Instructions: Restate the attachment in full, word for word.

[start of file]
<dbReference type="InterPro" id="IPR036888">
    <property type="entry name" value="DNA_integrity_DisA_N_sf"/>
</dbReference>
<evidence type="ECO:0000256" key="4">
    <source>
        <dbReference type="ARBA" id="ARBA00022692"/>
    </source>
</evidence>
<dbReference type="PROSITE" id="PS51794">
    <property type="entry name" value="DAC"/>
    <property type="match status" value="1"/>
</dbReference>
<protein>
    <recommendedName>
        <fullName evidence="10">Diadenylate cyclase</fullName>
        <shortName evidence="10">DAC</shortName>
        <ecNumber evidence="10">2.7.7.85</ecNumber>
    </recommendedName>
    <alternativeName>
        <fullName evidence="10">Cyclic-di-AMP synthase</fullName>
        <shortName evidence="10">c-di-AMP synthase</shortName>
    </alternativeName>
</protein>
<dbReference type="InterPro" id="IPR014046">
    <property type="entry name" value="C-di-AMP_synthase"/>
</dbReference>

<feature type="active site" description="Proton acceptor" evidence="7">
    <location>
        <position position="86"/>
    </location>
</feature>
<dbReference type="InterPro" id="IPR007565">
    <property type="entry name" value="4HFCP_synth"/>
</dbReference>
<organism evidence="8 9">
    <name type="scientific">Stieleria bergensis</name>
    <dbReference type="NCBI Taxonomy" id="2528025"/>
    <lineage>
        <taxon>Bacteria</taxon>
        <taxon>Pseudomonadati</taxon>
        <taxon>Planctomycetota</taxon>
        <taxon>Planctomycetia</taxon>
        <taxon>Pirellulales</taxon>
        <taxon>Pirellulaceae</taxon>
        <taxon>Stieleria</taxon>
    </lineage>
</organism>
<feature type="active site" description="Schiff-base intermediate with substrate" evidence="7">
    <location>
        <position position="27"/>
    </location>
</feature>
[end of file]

<dbReference type="InterPro" id="IPR036888">
    <property type="entry name" value="DNA_integrity_DisA_N_sf"/>
</dbReference>
<evidence type="ECO:0000256" key="4">
    <source>
        <dbReference type="ARBA" id="ARBA00022692"/>
    </source>
</evidence>
<dbReference type="PROSITE" id="PS51794">
    <property type="entry name" value="DAC"/>
    <property type="match status" value="1"/>
</dbReference>
<protein>
    <recommendedName>
        <fullName evidence="10">Diadenylate cyclase</fullName>
        <shortName evidence="10">DAC</shortName>
        <ecNumber evidence="10">2.7.7.85</ecNumber>
    </recommendedName>
    <alternativeName>
        <fullName evidence="10">Cyclic-di-AMP synthase</fullName>
        <shortName evidence="10">c-di-AMP synthase</shortName>
    </alternativeName>
</protein>
<dbReference type="InterPro" id="IPR014046">
    <property type="entry name" value="C-di-AMP_synthase"/>
</dbReference>

<feature type="active site" description="Proton acceptor" evidence="7">
    <location>
        <position position="86"/>
    </location>
</feature>
<dbReference type="InterPro" id="IPR007565">
    <property type="entry name" value="4HFCP_synth"/>
</dbReference>
<organism evidence="8 9">
    <name type="scientific">Stieleria bergensis</name>
    <dbReference type="NCBI Taxonomy" id="2528025"/>
    <lineage>
        <taxon>Bacteria</taxon>
        <taxon>Pseudomonadati</taxon>
        <taxon>Planctomycetota</taxon>
        <taxon>Planctomycetia</taxon>
        <taxon>Pirellulales</taxon>
        <taxon>Pirellulaceae</taxon>
        <taxon>Stieleria</taxon>
    </lineage>
</organism>
<feature type="active site" description="Schiff-base intermediate with substrate" evidence="7">
    <location>
        <position position="27"/>
    </location>
</feature>